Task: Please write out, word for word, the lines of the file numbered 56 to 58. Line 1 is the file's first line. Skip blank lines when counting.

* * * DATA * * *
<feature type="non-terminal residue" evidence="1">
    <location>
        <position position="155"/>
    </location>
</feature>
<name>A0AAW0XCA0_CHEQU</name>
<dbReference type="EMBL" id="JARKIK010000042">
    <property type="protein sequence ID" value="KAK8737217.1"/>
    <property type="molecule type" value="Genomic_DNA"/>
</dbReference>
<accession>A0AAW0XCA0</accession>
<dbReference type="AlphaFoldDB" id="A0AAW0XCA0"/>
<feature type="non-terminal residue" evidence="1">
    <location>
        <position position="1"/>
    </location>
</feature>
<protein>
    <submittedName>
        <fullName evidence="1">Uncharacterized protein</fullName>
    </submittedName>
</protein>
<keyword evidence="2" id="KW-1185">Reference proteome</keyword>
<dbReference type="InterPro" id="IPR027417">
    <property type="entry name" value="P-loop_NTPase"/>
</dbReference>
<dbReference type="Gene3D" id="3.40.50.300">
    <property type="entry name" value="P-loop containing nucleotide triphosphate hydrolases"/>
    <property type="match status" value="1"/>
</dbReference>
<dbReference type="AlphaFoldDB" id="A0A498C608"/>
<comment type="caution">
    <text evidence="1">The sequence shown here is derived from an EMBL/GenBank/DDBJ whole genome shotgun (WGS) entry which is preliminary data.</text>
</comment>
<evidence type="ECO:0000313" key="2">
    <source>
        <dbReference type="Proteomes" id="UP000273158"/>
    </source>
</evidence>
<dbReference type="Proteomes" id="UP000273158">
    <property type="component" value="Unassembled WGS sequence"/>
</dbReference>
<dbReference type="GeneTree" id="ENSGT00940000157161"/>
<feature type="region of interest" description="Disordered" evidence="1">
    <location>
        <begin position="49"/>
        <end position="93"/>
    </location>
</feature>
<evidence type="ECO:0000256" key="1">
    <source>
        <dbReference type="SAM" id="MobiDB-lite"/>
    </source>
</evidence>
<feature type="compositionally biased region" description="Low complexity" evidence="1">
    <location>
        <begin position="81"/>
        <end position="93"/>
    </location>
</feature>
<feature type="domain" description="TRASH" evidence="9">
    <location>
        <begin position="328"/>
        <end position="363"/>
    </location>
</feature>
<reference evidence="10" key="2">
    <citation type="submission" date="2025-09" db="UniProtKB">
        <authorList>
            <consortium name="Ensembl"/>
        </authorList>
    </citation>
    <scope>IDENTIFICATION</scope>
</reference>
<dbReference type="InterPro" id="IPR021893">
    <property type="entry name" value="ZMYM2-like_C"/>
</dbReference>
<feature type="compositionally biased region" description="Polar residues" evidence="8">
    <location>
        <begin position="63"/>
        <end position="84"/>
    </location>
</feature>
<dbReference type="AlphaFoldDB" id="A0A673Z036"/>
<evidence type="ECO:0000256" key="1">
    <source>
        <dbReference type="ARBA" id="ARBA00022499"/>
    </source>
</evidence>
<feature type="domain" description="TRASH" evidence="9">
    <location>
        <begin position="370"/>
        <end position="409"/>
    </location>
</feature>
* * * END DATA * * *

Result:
    <location>
        <begin position="81"/>
        <end position="93"/>